"Art is born of the observation and investigation of nature." ~ Cicero (106 BC - 43 BC)

Process: Wood Turning

I prefer to begin my wood turning projects from timber I hunt and gather myself. Motorcycle jaunts through the countryside are the preferred scouting method but there is an ever vigil eye for new stock during any travels. Locating a new timber source, I return with truck, trailer and chainsaw to harvest the find. I cut manageable chunks of the trunk to get a hand truck on it and loaded into the trailer for transportation to the woodshop. Once off loaded back at the wood shop, I begin the process of analyzing and further chain sawing the timber to a more manageable size. If I cannot immediately get to the further dissecting the log at the shop, the ends are sealed and it is stored for future use.

Each log is studied to determine the best cut that will reveal the best possible wooden vessel taking into account length-to-width ratios, dimensions, number of blanks obtainable, pith, grain direction, limbs, crotches, burls, bark, defects or any other interesting feature presented. Once an approach has been determined, the log is chain sawed into rough blanks. After a little more design analysis, an outline of the vessel to be turned is drawn onto the rough blank. It is then taken to the band saw for further refinement and made adaptable to the lathe. Several blanks will be processed at one time so rough turning can be continuous process.

I store my inventory of fresh wood blanks in cardboard boxes until they can be turned. If it will be sometime before I can turn them I will coat each blank with a wax based sealer that helps retain moisture by slowing down the drying process. This reduces or hopefully eliminates any splitting or cracking. I much prefer to turn green timber as it cuts much easier, creates no dust and is much more fun to send long shavings 8-10 feet through the air. There is something very satisfying about that.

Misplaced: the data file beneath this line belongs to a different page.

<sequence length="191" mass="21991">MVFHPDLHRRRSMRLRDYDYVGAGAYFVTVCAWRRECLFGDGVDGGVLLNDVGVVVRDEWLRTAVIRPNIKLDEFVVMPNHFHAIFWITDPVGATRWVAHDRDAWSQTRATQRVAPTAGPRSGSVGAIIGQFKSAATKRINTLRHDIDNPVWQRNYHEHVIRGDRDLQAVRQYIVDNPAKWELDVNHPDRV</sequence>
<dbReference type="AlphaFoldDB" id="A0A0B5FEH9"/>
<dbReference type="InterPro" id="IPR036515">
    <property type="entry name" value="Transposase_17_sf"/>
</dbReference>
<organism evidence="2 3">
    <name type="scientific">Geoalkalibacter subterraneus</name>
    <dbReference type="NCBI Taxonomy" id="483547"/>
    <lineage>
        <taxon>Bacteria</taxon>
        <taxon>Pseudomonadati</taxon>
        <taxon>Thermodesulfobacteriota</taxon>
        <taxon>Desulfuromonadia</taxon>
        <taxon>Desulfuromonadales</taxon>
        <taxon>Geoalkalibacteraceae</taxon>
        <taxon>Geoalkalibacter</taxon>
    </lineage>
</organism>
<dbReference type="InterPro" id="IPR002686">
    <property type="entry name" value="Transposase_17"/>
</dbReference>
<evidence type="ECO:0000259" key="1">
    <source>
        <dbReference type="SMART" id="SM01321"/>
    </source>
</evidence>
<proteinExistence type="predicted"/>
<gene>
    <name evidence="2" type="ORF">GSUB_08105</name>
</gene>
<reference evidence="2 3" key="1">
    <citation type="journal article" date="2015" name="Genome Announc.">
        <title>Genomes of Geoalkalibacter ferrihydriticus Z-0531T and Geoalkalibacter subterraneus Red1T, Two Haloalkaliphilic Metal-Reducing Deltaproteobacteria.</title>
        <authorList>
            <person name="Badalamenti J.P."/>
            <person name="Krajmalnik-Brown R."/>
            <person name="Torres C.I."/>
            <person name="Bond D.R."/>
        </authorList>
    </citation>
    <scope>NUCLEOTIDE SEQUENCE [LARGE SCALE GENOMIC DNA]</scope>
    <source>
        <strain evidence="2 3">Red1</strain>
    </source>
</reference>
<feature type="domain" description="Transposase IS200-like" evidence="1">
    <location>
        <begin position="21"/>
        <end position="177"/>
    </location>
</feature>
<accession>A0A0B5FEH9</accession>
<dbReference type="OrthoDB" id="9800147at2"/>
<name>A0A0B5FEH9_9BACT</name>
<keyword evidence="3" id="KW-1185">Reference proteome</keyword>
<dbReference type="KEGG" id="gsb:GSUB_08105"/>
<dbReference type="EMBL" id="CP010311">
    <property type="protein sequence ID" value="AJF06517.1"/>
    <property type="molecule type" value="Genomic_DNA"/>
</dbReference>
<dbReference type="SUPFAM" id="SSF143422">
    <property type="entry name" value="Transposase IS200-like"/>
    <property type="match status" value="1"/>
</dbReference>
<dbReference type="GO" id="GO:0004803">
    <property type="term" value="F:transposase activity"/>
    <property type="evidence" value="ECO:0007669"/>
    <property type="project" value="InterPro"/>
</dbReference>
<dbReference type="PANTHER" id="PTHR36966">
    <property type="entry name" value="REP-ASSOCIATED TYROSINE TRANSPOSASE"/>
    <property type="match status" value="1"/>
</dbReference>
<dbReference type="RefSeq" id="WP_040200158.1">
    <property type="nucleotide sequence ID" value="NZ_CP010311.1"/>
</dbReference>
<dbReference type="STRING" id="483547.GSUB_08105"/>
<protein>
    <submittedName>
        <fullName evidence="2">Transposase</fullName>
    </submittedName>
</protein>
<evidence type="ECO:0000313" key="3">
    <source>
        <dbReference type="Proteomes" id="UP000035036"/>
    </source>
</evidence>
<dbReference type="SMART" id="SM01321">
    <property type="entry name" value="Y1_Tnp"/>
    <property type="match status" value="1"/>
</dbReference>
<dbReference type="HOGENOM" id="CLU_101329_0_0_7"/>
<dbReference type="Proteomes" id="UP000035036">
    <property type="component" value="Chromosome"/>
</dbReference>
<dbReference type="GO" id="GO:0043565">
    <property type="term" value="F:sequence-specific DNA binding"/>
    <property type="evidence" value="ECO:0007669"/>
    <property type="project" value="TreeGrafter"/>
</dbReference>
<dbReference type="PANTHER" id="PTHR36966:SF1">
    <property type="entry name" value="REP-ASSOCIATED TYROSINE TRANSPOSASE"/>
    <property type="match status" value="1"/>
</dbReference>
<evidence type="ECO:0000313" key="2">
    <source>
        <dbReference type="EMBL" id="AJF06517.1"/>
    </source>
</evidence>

Each green blank is rough turned and then returned to the cardboard box for further slow drying to about 10 percent moisture content. A rough turned vessel installs the general form of the piece and is left at least 10 percent thicker than the finished piece. This allows the wood to more evenly move, warp or crack during drying. After curing for 3-4 months it can be returned to the lather for re-turning. This second turning removes any warping and hopefully any small cracks that have occurred during drying. The final form and wall thickness is determined and implemented. The piece is “trued-up”, sanded and finished.

The above approach to wood turning is broken down into four major processes that are performed independent of each other but in linear fashion. Wood gathering, blank making, rough turning and finish turning are all performed in stages. Once timber is located, it may take several months to a year before a finished product is realized. I thought ceramics a lengthy process! It is clear to me why a wooden bowl commands higher prices over a similar sized ceramic bowl. Not only is the inherent time delay for drying factored but the actual time spent crafting a wood bowl is greater than that of the kindred ceramic bowl. So, do not be discouraged over the price of a wooden bowl that has caught your eye. There is truly more there than meets the eye.